Can Alex Smith transform the Kansas City Chiefs into play-off contenders?

Richard Moore examines Alex Smith's switch from the San Francisco 49ers to the Kansas City Chiefs.

All was well in the world - A passer rating of 104.1, (the third best in the NFL), a 19-5-1 record as starter, 25 of 27 passes completed, for a completion percentage of 70%, 1,731 total yards, and 13 touchdowns to five interceptions. Good enough for most, surely?

Only it wasn’t. Following a concussion sustained in San Francisco’s 24-24 tie with division rivals St. Louis on the 11th of November 2012, Quarterback Alex Smith would lose his job to 2nd round (36th overall) pick Colin Kaepernick, who’s greater capacity for dynamic playmaking would spark a sensational march to Super Bowl 47, which San Francisco would eventually lose in agonising fashion to the Baltimore Ravens.

With the prospect of being consigned to the side-lines for the rest of his days in the Bay area, Smith needed a fresh start for the sake of his career, which despite the success of the previous campaign, could only be described as tumultuous at best. So it was of great relief when, on the 12th of March 2013, San Francisco agreed a trade with Kansas City for the 2005 first round pick out of Utah.

So, after seven offensive coordinators in eight years, one hopes that at long last, this most likeable of Southern Californians has ridden out the rough seas of change and can now sail through calmer waters.

One man who has already gone some way to ensuring smoother waters is new head coach Andy Reid, who after fourteen rather eventful seasons in the city of ‘brotherly love’ has now taken up the reigns at Arrowhead, and his marriage to the veteran Quarterback should go some way to banishing the memory of last season’s 2-14 calamity, and ensure that the Chiefs no longer prop up the AFC West basement with perennial hosts - the much maligned Oakland Raiders.

Though Reid’s first words to his new signal caller represented the most unusual of proposals - “Can you still run 22 Z In?” (Hands up if you’ve ever got down one knee and uttered those words…) Thankfully for all those who love a fairy tale ending Smith’s response was a resounding ‘yes’ - “Oh yeah, of course”.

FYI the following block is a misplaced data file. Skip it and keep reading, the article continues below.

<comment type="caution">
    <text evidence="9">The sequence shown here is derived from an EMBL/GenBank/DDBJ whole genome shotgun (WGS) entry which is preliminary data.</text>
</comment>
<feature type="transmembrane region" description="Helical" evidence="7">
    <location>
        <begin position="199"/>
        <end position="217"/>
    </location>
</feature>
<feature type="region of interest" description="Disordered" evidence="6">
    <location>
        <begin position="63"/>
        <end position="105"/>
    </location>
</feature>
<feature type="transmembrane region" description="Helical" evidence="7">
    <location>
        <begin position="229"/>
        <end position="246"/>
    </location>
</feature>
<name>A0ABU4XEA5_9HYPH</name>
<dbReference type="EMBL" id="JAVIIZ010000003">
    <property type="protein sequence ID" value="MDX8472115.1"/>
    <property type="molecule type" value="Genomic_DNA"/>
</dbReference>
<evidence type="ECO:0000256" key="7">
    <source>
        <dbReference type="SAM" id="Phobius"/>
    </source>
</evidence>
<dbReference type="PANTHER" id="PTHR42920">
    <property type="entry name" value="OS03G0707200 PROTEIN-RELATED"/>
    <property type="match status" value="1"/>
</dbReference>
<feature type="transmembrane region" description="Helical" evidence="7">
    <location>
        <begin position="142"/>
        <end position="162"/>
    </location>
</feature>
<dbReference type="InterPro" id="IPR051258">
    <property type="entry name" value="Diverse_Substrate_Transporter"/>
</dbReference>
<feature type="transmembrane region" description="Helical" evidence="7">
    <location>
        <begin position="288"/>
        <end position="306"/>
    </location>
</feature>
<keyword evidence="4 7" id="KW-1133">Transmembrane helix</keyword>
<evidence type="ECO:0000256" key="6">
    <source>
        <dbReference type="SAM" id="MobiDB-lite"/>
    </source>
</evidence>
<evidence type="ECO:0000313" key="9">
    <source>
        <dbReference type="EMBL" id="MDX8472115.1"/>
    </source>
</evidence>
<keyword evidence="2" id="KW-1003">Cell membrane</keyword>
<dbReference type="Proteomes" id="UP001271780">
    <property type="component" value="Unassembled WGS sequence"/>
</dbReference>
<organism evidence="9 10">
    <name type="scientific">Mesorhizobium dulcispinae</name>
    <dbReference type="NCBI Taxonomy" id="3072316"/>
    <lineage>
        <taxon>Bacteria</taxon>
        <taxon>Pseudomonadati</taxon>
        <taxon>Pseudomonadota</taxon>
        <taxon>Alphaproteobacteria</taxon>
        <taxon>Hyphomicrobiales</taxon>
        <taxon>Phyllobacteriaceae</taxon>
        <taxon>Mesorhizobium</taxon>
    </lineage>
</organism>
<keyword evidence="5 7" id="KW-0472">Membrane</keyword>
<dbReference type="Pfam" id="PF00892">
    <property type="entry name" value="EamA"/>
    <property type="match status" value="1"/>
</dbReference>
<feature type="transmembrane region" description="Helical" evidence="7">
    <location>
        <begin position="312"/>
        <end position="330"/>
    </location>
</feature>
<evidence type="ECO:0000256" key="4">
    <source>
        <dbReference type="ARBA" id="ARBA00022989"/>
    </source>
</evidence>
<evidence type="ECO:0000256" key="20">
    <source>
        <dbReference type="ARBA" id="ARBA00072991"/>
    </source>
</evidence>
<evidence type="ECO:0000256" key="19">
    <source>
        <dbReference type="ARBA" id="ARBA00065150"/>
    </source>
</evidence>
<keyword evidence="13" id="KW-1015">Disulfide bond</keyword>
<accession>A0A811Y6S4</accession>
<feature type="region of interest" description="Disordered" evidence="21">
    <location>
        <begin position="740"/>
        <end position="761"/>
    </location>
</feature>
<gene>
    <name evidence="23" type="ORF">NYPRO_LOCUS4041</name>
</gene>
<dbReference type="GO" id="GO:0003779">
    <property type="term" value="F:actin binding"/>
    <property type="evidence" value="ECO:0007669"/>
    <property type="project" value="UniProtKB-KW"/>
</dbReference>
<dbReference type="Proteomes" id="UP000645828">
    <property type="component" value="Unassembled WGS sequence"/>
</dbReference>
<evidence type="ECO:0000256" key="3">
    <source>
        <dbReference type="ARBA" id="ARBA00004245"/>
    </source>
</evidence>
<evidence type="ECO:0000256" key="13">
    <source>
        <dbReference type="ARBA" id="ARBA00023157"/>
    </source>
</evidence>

And so begins what will hopefully become a long and happy union bound in systematic compatibility; especially given their respective grounding in Bill Walsh’s West Coast offense; the staple of which being the previously mentioned 22 Z In scheme.

The 22 Z In is essentially a pass play where one receiver is required to run a post pattern opposite the others 12-yard curl, the tight end then runs a short cross over the middle, as he does so the fullback runs a swing route as the hot receiver in addition to the quarterback, after initiating a five-step drop, throws quickly to his best, and deepest positioned target. This is generally regarded as the kind of ball control play designed to provide maximum security during a drive in which the defense anticipates a run.

Many of his detractors will point to his (Smith’s) steady, but ultimately uninspired performance in the 2011-12 season NFC Championship game against the New York Giants as proof of limitations that would only prove injurious to a team’s prospects of articulating the big plays needed to change a game. 12 of 26 for 192 - yards, an inability to concert on third downs, and going for a paltry 1 of 13 hardly does much to dispel the notion that he’s a mere chains-mover, and therefore undeserved of the deeply unflattering ‘Mr.Checkdown’ moniker .

However, despite being more than happy to go for the safe yards by dumping off to the hot receiver (even when a key wideout like Micheal Crabtree might be step ahead of the cornerback up the right and side), and gaining the minimum yardage, Smith, courtesy of the aforementioned 22 Z In scheme, will have a greater array of passing options at his disposal and therefore can afford to introduce a little more expansion into his and the Chief’s offensive play.

Lest we forget, ‘Mr. Checkdown’s’ yards-per-attempt average in 2011 - 12 was particularly impressive: 7.97 yards per pass. Superior to more celebrated triggermen such as Aaron Rodgers (7.78), Drew Brees (7.73), Matt Ryan (7.67) and the great Tom Brady (7.58).

“I feel like I’ve been handed the keys to the car”, said Smith of his new found freedom. Let’s hope for the sake of Smith, Coach Reid, and the franchise itself, that he can indeed be the ignition that drives the Chiefs down that highway to a bright and prosperous future.

With talent such as Jamaal Charles, Dwayne Bowe, Dexter McCluster, Donnie Avery, and a more than competent right tackle in the form of Eric Fisher (a competent weapon in the event that Kansas run the ‘stretch play’) on the roster, Smith has every chance of transforming the fortunes of a perennial laughing stock.

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